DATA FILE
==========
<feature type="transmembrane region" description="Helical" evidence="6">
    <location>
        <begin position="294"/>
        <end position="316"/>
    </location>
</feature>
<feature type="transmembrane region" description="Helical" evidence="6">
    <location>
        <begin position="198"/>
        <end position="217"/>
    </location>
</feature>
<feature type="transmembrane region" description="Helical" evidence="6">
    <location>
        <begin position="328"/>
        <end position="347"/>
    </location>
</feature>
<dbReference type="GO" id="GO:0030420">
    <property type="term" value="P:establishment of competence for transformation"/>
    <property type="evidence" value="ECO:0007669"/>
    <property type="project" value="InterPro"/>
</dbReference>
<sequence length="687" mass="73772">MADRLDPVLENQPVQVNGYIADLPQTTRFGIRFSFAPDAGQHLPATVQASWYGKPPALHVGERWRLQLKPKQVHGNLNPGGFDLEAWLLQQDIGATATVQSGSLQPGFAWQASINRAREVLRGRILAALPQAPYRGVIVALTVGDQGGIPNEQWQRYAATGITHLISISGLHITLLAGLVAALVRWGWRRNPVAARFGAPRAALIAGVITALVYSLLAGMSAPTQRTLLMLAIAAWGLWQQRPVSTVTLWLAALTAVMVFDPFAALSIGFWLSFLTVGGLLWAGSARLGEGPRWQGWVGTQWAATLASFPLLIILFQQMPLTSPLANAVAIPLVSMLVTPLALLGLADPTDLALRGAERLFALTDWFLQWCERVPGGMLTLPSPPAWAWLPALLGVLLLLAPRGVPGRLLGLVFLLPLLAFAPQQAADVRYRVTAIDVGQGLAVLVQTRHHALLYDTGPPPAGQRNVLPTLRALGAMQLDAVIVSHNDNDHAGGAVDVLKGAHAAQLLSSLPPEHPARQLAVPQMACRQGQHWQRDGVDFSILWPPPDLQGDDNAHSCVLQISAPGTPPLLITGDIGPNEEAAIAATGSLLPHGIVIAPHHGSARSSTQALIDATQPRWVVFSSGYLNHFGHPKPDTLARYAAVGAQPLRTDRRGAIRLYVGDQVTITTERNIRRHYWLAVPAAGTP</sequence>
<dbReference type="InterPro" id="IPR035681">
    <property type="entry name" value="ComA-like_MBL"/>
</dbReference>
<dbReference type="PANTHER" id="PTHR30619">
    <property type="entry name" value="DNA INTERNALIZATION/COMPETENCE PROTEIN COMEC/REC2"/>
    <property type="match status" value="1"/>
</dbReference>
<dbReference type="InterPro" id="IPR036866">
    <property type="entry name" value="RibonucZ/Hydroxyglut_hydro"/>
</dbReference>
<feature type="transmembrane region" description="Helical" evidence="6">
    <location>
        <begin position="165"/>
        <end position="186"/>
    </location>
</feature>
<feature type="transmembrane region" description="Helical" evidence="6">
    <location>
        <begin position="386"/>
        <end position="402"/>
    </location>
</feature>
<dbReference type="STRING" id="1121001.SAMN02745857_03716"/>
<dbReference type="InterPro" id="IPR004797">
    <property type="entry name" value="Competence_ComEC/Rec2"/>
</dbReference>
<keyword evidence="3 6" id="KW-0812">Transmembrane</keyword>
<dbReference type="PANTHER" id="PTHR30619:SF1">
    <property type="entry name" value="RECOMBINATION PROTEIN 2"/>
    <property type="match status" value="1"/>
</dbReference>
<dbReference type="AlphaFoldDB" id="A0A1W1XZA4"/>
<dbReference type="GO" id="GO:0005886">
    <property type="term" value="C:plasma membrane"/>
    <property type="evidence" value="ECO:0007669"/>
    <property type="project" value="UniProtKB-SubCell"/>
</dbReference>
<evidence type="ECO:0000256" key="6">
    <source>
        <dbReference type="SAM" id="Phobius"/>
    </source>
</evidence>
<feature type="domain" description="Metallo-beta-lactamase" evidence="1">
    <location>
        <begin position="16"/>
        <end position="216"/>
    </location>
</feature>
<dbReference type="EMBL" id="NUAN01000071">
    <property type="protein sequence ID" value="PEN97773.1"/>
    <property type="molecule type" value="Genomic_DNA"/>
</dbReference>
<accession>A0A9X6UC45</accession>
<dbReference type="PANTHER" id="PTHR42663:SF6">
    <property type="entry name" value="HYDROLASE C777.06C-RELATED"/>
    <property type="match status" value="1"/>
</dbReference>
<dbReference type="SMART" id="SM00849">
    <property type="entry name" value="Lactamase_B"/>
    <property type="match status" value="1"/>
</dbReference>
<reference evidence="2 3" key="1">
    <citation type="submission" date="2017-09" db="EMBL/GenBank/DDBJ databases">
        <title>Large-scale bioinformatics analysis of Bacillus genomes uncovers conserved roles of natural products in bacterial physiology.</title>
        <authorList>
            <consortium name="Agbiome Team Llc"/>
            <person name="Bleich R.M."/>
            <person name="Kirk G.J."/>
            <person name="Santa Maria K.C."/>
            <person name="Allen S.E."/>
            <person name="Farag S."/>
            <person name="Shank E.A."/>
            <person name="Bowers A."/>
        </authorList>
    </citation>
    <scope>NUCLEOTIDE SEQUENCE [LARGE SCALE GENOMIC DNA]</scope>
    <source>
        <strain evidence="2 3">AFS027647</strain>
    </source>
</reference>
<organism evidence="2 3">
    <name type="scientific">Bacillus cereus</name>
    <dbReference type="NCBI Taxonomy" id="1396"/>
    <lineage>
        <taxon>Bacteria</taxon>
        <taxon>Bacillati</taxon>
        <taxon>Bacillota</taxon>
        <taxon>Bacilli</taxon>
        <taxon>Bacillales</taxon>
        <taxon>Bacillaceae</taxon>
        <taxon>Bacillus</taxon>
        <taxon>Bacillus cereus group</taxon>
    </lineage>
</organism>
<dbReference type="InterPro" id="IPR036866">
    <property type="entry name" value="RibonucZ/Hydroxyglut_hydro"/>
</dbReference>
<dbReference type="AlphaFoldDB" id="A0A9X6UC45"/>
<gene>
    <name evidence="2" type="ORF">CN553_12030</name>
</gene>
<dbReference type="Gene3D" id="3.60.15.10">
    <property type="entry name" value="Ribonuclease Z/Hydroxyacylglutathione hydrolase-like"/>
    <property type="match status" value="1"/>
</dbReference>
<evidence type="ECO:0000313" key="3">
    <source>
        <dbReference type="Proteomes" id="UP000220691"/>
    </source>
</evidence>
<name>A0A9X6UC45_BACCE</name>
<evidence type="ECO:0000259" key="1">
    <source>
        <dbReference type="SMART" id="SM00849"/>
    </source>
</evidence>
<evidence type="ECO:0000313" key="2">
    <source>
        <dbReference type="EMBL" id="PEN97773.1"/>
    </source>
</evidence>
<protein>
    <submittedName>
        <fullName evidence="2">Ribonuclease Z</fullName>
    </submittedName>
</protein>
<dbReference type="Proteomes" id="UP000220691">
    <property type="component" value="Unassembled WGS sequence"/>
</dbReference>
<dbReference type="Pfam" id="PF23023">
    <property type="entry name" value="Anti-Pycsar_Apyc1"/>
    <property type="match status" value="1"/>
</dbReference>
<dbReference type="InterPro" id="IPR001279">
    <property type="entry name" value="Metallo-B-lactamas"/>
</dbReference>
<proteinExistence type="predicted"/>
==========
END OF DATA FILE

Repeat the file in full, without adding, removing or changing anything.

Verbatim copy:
<feature type="transmembrane region" description="Helical" evidence="6">
    <location>
        <begin position="294"/>
        <end position="316"/>
    </location>
</feature>
<feature type="transmembrane region" description="Helical" evidence="6">
    <location>
        <begin position="198"/>
        <end position="217"/>
    </location>
</feature>
<feature type="transmembrane region" description="Helical" evidence="6">
    <location>
        <begin position="328"/>
        <end position="347"/>
    </location>
</feature>
<dbReference type="GO" id="GO:0030420">
    <property type="term" value="P:establishment of competence for transformation"/>
    <property type="evidence" value="ECO:0007669"/>
    <property type="project" value="InterPro"/>
</dbReference>
<sequence length="687" mass="73772">MADRLDPVLENQPVQVNGYIADLPQTTRFGIRFSFAPDAGQHLPATVQASWYGKPPALHVGERWRLQLKPKQVHGNLNPGGFDLEAWLLQQDIGATATVQSGSLQPGFAWQASINRAREVLRGRILAALPQAPYRGVIVALTVGDQGGIPNEQWQRYAATGITHLISISGLHITLLAGLVAALVRWGWRRNPVAARFGAPRAALIAGVITALVYSLLAGMSAPTQRTLLMLAIAAWGLWQQRPVSTVTLWLAALTAVMVFDPFAALSIGFWLSFLTVGGLLWAGSARLGEGPRWQGWVGTQWAATLASFPLLIILFQQMPLTSPLANAVAIPLVSMLVTPLALLGLADPTDLALRGAERLFALTDWFLQWCERVPGGMLTLPSPPAWAWLPALLGVLLLLAPRGVPGRLLGLVFLLPLLAFAPQQAADVRYRVTAIDVGQGLAVLVQTRHHALLYDTGPPPAGQRNVLPTLRALGAMQLDAVIVSHNDNDHAGGAVDVLKGAHAAQLLSSLPPEHPARQLAVPQMACRQGQHWQRDGVDFSILWPPPDLQGDDNAHSCVLQISAPGTPPLLITGDIGPNEEAAIAATGSLLPHGIVIAPHHGSARSSTQALIDATQPRWVVFSSGYLNHFGHPKPDTLARYAAVGAQPLRTDRRGAIRLYVGDQVTITTERNIRRHYWLAVPAAGTP</sequence>
<dbReference type="InterPro" id="IPR035681">
    <property type="entry name" value="ComA-like_MBL"/>
</dbReference>
<dbReference type="PANTHER" id="PTHR30619">
    <property type="entry name" value="DNA INTERNALIZATION/COMPETENCE PROTEIN COMEC/REC2"/>
    <property type="match status" value="1"/>
</dbReference>
<dbReference type="InterPro" id="IPR036866">
    <property type="entry name" value="RibonucZ/Hydroxyglut_hydro"/>
</dbReference>
<feature type="transmembrane region" description="Helical" evidence="6">
    <location>
        <begin position="165"/>
        <end position="186"/>
    </location>
</feature>
<feature type="transmembrane region" description="Helical" evidence="6">
    <location>
        <begin position="386"/>
        <end position="402"/>
    </location>
</feature>
<dbReference type="STRING" id="1121001.SAMN02745857_03716"/>
<dbReference type="InterPro" id="IPR004797">
    <property type="entry name" value="Competence_ComEC/Rec2"/>
</dbReference>
<keyword evidence="3 6" id="KW-0812">Transmembrane</keyword>
<dbReference type="PANTHER" id="PTHR30619:SF1">
    <property type="entry name" value="RECOMBINATION PROTEIN 2"/>
    <property type="match status" value="1"/>
</dbReference>
<dbReference type="AlphaFoldDB" id="A0A1W1XZA4"/>
<dbReference type="GO" id="GO:0005886">
    <property type="term" value="C:plasma membrane"/>
    <property type="evidence" value="ECO:0007669"/>
    <property type="project" value="UniProtKB-SubCell"/>
</dbReference>
<evidence type="ECO:0000256" key="6">
    <source>
        <dbReference type="SAM" id="Phobius"/>
    </source>
</evidence>
<feature type="domain" description="Metallo-beta-lactamase" evidence="1">
    <location>
        <begin position="16"/>
        <end position="216"/>
    </location>
</feature>
<dbReference type="EMBL" id="NUAN01000071">
    <property type="protein sequence ID" value="PEN97773.1"/>
    <property type="molecule type" value="Genomic_DNA"/>
</dbReference>
<accession>A0A9X6UC45</accession>
<dbReference type="PANTHER" id="PTHR42663:SF6">
    <property type="entry name" value="HYDROLASE C777.06C-RELATED"/>
    <property type="match status" value="1"/>
</dbReference>
<dbReference type="SMART" id="SM00849">
    <property type="entry name" value="Lactamase_B"/>
    <property type="match status" value="1"/>
</dbReference>
<reference evidence="2 3" key="1">
    <citation type="submission" date="2017-09" db="EMBL/GenBank/DDBJ databases">
        <title>Large-scale bioinformatics analysis of Bacillus genomes uncovers conserved roles of natural products in bacterial physiology.</title>
        <authorList>
            <consortium name="Agbiome Team Llc"/>
            <person name="Bleich R.M."/>
            <person name="Kirk G.J."/>
            <person name="Santa Maria K.C."/>
            <person name="Allen S.E."/>
            <person name="Farag S."/>
            <person name="Shank E.A."/>
            <person name="Bowers A."/>
        </authorList>
    </citation>
    <scope>NUCLEOTIDE SEQUENCE [LARGE SCALE GENOMIC DNA]</scope>
    <source>
        <strain evidence="2 3">AFS027647</strain>
    </source>
</reference>
<organism evidence="2 3">
    <name type="scientific">Bacillus cereus</name>
    <dbReference type="NCBI Taxonomy" id="1396"/>
    <lineage>
        <taxon>Bacteria</taxon>
        <taxon>Bacillati</taxon>
        <taxon>Bacillota</taxon>
        <taxon>Bacilli</taxon>
        <taxon>Bacillales</taxon>
        <taxon>Bacillaceae</taxon>
        <taxon>Bacillus</taxon>
        <taxon>Bacillus cereus group</taxon>
    </lineage>
</organism>
<dbReference type="InterPro" id="IPR036866">
    <property type="entry name" value="RibonucZ/Hydroxyglut_hydro"/>
</dbReference>
<dbReference type="AlphaFoldDB" id="A0A9X6UC45"/>
<gene>
    <name evidence="2" type="ORF">CN553_12030</name>
</gene>
<dbReference type="Gene3D" id="3.60.15.10">
    <property type="entry name" value="Ribonuclease Z/Hydroxyacylglutathione hydrolase-like"/>
    <property type="match status" value="1"/>
</dbReference>
<evidence type="ECO:0000313" key="3">
    <source>
        <dbReference type="Proteomes" id="UP000220691"/>
    </source>
</evidence>
<name>A0A9X6UC45_BACCE</name>
<evidence type="ECO:0000259" key="1">
    <source>
        <dbReference type="SMART" id="SM00849"/>
    </source>
</evidence>
<evidence type="ECO:0000313" key="2">
    <source>
        <dbReference type="EMBL" id="PEN97773.1"/>
    </source>
</evidence>
<protein>
    <submittedName>
        <fullName evidence="2">Ribonuclease Z</fullName>
    </submittedName>
</protein>
<dbReference type="Proteomes" id="UP000220691">
    <property type="component" value="Unassembled WGS sequence"/>
</dbReference>
<dbReference type="Pfam" id="PF23023">
    <property type="entry name" value="Anti-Pycsar_Apyc1"/>
    <property type="match status" value="1"/>
</dbReference>
<dbReference type="InterPro" id="IPR001279">
    <property type="entry name" value="Metallo-B-lactamas"/>
</dbReference>
<proteinExistence type="predicted"/>